These conditions, although rare, represent the greatest diagnostic challenge to the clinician dealing with epilepsy; patients are young, often with no symptoms other than syncope (without warning) and may have prominent myoclonic jerks during the T-LOC. The central dilemma is that when they present mimicking a “first fit,” the second symptom may be sudden death (Chadwick et al., 2010). Ion channel mutations underlie the clinical manifestations, and most can be detected on a standard 12-lead ECG (Marban, 2002; Kaufman, 2009). It is important to note that once recognized, subsequent sudden cardiac death is usually preventable with appropriate intervention (Garratt et al., 2010). Congenital long QT syndrome (LQTS) is the most common channelopathy, characterized by prolonged myocardial depolarization—corrected QT (QTc) intervals are often visibly prolonged on 12-lead ECG but a manual calculation is advised. This is most easily done using Bazett’s formula, but this calculation is unreliable at higher ventricular rates, and both clinicians and automated machines make frequent errors (Viskin et al., 2005). T-wave morphology may also be grossly abnormal, which can both suggest the condition and make automated QTc measurement unreliable (Fig. 4). There are many subtypes, resulting from sodium or potassium channel mutations. Inheritance is usually autosomal dominant (Romano-Ward syndrome) but there is an autosomal recessive variant with associated deafness known as Jervell and Lange-Nielsen syndrome (Schwartz et al., 2006; Webster & Berul, 2008). Syncope and sudden death in congenital long QT syndrome often occurs during sleep, or during exercise, including swimming. Sudden emotional shock or surprise is a recognized trigger in some subtypes. Once recognized, β-blockade can control symptoms and reduce the risk of sudden death, but if symptoms persist, or there are other high-risk markers (e.g., previous cardiac arrest, QTc > 500 msec), implantable cardioverter defibrillator insertion is recommended.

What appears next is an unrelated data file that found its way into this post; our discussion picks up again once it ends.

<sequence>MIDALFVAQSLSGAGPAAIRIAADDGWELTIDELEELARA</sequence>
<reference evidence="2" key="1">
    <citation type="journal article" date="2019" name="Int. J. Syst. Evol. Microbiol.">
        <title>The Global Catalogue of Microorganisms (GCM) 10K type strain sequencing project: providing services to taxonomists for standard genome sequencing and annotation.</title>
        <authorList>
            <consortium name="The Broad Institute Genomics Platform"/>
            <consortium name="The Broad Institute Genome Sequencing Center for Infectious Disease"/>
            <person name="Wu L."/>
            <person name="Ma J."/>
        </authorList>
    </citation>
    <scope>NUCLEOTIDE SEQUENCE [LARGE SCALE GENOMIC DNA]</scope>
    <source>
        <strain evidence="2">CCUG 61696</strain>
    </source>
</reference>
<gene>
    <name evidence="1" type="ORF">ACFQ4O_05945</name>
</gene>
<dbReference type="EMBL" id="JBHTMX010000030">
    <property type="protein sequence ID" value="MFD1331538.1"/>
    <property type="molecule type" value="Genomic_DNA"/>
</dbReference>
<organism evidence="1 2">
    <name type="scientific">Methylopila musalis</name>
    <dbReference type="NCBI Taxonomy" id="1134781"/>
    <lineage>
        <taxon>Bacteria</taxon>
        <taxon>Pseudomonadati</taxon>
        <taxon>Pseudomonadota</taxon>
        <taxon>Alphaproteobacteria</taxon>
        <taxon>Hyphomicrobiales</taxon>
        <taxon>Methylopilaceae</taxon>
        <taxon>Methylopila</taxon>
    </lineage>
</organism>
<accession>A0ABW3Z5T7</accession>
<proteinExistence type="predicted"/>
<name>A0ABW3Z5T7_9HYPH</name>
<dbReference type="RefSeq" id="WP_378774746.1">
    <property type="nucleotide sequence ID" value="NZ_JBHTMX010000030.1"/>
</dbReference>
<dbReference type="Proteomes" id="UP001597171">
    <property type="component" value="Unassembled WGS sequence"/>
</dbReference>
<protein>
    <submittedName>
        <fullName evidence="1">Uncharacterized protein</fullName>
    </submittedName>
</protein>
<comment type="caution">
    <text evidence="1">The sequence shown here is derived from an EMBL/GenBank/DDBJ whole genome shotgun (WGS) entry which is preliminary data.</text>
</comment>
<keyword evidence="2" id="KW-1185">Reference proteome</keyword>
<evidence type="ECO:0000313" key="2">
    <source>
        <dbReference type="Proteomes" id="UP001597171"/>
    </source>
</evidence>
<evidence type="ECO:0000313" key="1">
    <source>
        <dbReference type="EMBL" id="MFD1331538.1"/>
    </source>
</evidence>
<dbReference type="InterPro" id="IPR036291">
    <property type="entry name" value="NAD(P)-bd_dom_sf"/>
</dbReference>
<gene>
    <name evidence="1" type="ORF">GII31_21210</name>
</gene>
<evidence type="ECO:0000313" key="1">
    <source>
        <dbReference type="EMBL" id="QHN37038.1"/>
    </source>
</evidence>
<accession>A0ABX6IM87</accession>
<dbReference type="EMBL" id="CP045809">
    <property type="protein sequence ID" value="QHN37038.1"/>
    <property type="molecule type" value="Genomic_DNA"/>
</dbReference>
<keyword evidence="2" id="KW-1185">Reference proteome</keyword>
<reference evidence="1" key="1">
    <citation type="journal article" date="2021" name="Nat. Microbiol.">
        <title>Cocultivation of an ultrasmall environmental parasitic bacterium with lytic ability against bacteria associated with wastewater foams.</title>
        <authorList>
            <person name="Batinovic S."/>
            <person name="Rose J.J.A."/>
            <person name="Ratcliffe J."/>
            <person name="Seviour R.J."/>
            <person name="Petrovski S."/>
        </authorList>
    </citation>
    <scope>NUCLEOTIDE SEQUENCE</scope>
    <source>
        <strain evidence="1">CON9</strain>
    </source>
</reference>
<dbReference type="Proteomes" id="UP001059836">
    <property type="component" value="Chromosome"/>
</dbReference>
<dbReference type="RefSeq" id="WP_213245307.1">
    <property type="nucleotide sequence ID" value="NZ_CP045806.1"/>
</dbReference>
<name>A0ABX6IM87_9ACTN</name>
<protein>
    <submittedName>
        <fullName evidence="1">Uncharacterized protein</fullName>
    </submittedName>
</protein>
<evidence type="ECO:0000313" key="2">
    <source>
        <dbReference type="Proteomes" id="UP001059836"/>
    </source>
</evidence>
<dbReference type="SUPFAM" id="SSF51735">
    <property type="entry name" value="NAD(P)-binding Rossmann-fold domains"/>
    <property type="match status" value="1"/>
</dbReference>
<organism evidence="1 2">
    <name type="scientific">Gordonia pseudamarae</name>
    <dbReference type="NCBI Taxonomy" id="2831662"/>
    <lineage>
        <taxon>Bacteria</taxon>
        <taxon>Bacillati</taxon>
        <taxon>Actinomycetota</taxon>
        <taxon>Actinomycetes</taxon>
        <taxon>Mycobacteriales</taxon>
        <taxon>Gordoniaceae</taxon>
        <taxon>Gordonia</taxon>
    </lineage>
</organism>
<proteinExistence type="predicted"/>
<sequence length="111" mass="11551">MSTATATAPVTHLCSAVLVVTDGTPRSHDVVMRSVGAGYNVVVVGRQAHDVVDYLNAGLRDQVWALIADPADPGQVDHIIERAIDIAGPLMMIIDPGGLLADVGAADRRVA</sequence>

Figure 4.